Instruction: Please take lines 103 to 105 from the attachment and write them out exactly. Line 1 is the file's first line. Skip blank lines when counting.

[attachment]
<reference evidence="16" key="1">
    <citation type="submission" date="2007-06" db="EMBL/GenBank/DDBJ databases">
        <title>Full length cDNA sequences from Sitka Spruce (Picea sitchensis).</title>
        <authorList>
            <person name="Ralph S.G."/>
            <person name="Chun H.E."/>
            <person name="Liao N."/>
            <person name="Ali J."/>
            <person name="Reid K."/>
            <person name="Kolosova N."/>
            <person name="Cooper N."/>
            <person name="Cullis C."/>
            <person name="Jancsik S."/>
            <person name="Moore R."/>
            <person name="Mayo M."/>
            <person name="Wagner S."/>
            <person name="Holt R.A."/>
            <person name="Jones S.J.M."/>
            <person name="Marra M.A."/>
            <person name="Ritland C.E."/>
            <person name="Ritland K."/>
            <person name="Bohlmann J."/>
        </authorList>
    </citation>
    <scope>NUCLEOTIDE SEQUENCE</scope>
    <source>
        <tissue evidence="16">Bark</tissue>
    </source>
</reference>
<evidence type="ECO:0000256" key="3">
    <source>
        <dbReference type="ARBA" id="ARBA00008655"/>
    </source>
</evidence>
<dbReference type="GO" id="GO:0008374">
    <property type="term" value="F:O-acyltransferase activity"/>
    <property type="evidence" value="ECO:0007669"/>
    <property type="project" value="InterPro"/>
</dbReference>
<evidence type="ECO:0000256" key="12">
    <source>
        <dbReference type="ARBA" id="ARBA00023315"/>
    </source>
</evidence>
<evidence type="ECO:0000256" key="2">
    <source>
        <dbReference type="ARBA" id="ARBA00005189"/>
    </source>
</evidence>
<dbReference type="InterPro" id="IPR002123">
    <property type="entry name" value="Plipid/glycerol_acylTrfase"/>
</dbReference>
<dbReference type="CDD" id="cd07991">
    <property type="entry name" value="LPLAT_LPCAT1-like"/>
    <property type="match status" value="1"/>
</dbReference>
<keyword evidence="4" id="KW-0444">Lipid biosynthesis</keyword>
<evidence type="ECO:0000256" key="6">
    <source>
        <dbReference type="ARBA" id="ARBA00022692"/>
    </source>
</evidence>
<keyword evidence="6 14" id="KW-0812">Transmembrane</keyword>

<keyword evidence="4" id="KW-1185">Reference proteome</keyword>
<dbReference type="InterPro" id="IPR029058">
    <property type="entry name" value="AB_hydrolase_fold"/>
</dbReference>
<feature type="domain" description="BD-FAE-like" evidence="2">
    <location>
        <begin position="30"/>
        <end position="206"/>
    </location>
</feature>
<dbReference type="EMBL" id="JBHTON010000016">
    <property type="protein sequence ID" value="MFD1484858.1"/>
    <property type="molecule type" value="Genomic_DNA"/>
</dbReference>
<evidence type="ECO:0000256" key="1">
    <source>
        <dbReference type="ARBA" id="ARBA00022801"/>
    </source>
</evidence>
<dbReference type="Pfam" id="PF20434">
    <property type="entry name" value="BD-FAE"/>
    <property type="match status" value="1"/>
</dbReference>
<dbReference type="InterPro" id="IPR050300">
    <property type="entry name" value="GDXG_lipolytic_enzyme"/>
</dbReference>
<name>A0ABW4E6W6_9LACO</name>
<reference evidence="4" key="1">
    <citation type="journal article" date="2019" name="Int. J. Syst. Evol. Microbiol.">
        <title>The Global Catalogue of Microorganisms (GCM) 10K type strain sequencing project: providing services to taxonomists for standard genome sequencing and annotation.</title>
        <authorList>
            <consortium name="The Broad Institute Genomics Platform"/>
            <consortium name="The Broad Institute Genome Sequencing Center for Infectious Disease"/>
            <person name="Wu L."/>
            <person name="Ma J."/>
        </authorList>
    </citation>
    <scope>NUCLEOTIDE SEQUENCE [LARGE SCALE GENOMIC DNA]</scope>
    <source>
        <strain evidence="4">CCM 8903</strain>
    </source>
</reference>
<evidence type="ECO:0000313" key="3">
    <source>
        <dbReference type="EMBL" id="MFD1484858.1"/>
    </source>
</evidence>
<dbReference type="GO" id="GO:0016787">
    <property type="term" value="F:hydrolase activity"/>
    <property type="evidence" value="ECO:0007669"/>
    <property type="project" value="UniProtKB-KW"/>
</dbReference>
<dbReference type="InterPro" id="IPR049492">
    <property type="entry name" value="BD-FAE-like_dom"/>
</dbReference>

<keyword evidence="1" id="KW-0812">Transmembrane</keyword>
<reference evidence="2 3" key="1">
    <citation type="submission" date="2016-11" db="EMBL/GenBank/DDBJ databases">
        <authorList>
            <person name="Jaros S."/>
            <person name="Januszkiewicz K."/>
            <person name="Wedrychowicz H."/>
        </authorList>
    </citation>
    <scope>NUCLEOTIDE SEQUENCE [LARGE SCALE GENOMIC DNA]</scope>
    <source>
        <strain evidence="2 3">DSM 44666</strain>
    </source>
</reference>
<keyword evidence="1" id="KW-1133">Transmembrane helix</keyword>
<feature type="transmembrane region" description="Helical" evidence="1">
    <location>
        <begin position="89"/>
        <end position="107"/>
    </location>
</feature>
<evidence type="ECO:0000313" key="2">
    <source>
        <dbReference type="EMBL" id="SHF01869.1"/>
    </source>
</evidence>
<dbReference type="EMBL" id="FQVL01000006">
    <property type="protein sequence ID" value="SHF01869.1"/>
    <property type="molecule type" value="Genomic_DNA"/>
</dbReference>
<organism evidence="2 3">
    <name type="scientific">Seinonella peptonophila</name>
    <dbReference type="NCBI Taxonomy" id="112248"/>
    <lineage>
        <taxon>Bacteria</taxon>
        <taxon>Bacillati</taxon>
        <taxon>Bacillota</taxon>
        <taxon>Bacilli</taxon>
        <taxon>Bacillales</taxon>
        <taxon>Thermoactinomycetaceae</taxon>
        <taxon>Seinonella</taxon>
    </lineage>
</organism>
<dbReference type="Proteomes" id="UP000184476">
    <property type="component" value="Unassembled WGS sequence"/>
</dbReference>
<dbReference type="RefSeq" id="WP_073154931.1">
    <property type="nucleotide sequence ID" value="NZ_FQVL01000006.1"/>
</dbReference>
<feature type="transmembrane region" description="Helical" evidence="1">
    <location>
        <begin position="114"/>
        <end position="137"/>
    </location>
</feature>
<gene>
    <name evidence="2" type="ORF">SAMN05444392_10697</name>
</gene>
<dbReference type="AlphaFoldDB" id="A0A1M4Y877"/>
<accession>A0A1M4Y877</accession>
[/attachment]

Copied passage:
        <strain evidence="4">CCM 8903</strain>
    </source>
</reference>